• Girly Bruiser: Or at least Pam thinks herself as one; she is sensitive about her hair and nails, but is still as violent and confrontational as Martin, especially when Sheneneh is in the picture.
  • Ham-to-Ham Combat: Frequently, especially whenever Martin (or any of his characters) is onscreen.
    • He and Pam are constantly engaged in this, particularly when they both were fighting off the "puppy" while they and their friends were on vacation.
    • Him and late night talk show host Varnel Hill, but then again, Martin vs. Tommy Davidson could only be this.
    • In "Holiday Blues", Martin and Miss Jerri, an elderly woman, end up wrestling with each other at a bus station over loose change.
  • Head Bob: Bruh Man, usually as he leaves Martin's house.
  • He Who Must Not Be Seen: Cole's girlfriend Big Shirley is The Ghost type of this trope.
  • Honest John's Dealership: Recurring character Hustle Man shows up now and then, offering merchandise that may or may not be plot-relevant. Either way, as he repeatedly insists, don't ask where it came from.
  • The Hyena: Tommy.
  • Hypno Fool: Pam ends up taking on all of Martin's character tics because of this. The fact that she can be hypnotized this way and that Martin shows little issue with her hypnotized behavior is a hint they really don't dislike each other that much.
  • I Broke a Nail: Sheneneh has one of these in the hallway adding the phrase bitch in front of it.
  • Ignored Confession: Gina ends up accidentally killing the parrot mentioned above. She confesses to her mother in law, who doesn't believe her, reasoning that Gina is too smart (and scared of her...which she is!) to do something like that. Mama Payne assumes she must be taking the fall for Martin.
  • Incoming Ham:
    • Martin:
    "Wuzup, Wuzup, WUZUUUP!!"
    • Jerome:
    "I say Jerome's in the house!"
  • Jerkass:
    • Sheneneh. She seems to live to pick fights with Gina and Pam.
    • Martin can be selfish or stubborn to extremes. And let's not forget his habit of throwing people out of his house.
  • Jerk with a Heart of Gold: A whole episode is dedicated to this. It's Martin's birthday, and no one wants to show up to his party because he's abrasive. Throughout, contrasting clips are shown of Martin's meaner and kinder sides. Turns out it was all a trick to get him to come to a surprise party.
  • Large Ham:
    • All of the main cast have their moments, but Martin is extremely demonstrative with his emotions, and Cole is extremely loud with his bird calls.
    • Every character Lawrence played tended toward this.
  • Later-Installment Weirdness:
    • Martin and Gina were an onscreen, loving couple who had strong chemistry. Unfortunately, given the real life backstage drama between Martin Lawrence and Tisha Campbell, they were rarely seen together in the latter half of the final season and much of their (and the show's) magic was gone.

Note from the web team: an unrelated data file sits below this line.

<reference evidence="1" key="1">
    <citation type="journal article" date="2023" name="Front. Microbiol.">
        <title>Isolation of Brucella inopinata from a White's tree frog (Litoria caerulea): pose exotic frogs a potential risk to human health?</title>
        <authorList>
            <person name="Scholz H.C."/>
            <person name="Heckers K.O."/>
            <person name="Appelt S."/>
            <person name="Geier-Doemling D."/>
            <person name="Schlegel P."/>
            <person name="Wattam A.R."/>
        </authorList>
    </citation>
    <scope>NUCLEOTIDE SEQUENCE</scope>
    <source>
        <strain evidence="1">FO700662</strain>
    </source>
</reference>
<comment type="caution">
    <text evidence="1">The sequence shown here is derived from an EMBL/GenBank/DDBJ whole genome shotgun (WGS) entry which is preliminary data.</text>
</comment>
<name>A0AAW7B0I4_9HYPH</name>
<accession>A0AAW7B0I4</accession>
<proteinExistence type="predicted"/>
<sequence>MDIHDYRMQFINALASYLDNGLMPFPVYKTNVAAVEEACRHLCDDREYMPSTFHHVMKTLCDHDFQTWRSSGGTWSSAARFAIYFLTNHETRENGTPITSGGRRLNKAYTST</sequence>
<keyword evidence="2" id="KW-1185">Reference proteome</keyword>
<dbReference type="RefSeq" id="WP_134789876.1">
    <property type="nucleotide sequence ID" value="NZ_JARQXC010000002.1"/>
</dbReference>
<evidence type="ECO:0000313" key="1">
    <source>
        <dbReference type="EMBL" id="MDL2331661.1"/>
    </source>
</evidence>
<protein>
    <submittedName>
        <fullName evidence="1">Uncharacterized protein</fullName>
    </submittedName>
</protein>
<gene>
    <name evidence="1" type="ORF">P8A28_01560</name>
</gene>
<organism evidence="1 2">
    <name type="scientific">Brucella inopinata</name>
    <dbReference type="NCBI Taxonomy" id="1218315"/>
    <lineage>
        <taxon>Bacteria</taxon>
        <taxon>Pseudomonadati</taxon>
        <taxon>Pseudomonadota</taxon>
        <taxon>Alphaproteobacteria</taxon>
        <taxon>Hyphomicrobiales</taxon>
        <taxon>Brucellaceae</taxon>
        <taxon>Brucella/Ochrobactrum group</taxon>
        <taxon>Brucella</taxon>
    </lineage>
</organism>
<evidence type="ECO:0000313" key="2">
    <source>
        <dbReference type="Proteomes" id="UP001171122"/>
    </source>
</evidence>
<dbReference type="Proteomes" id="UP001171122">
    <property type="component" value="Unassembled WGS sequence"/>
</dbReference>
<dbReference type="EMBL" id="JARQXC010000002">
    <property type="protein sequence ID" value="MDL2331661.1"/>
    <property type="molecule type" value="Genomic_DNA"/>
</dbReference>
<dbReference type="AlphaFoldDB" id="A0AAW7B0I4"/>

• The show noticeably got Denser and Wackier. A good example being the Halloween episodes: the first season had the gang coming together for a prank to scare Martin into the spirit of the season and the final season was moreso a live-action script of your average Scooby-Doo episode.
  • Law of Inverse Fertility: Martin and Gina panic when she has a pregnancy scare, but just as they warm up to the idea of having kids, it turns out she wasn't pregnant after all and they're deeply disappointed.
  • Let's Get Dangerous!: Otis the Security Guard is out of shape and inept. When insulted, though, he gets deadly.
  • Mean Boss: Stan. Aside from being a huge cheapskate (to the point of allowing his own mother to hitchhike home for Christmas), but he's also a leech, is mostly a Jerkass to his employees and is something of a misogynist.
  • More Hypnotizable Than He Thinks: Pam is easily put under by a children's dentist because of her refusal to let him fix her tooth.
  • My Beloved Smother: Mama Payne will kill to protect her son. Furthermore, she doesn't approve of Gina at all.
  • My Own Private "I Do": Of the plan first, elope later variety. Due to their bickering relatives in general, and the overbearing Mama Payne in particular, Martin and Gina scrap their plans for their wedding and abscond to the Bahamas with Tommy and Pam.note  They bounce just before walking down the aisle, in fact.
  • Nice Character, Mean Actor: In "Hollywood Swingin'", Martin goes on an Arsenio Hall expy, The Varnell Hill Show to meet up with the host, who gave him the appeal of being a down-to-earth nice guy but in reality was an egotistical, joke-stealing hack.
  • Nice Guy: Nipsey, the owner of Nipsey's club where the friends all hang out.
  • Nice Mean And In Between: The dynamic between compassionate Tommy, jerkass Martin, and kind-hearted but Brutal Honesty Cole, respectively.
  • No Indoor Voice: Laquita.
  • Not So Above It All: Gina, a very professional woman with a white-collar career, has been known to go off when tested. She does not play about her change.
  • Obliquely Obfuscated Occupation: More than one episode is dedicated to trying to figure out what Tommy does for a living. Pam doesn't even know even after she becomes his girlfriend.
  • Obnoxious In-Laws:
    • As aforementioned, Mama Payne doesn't like Gina.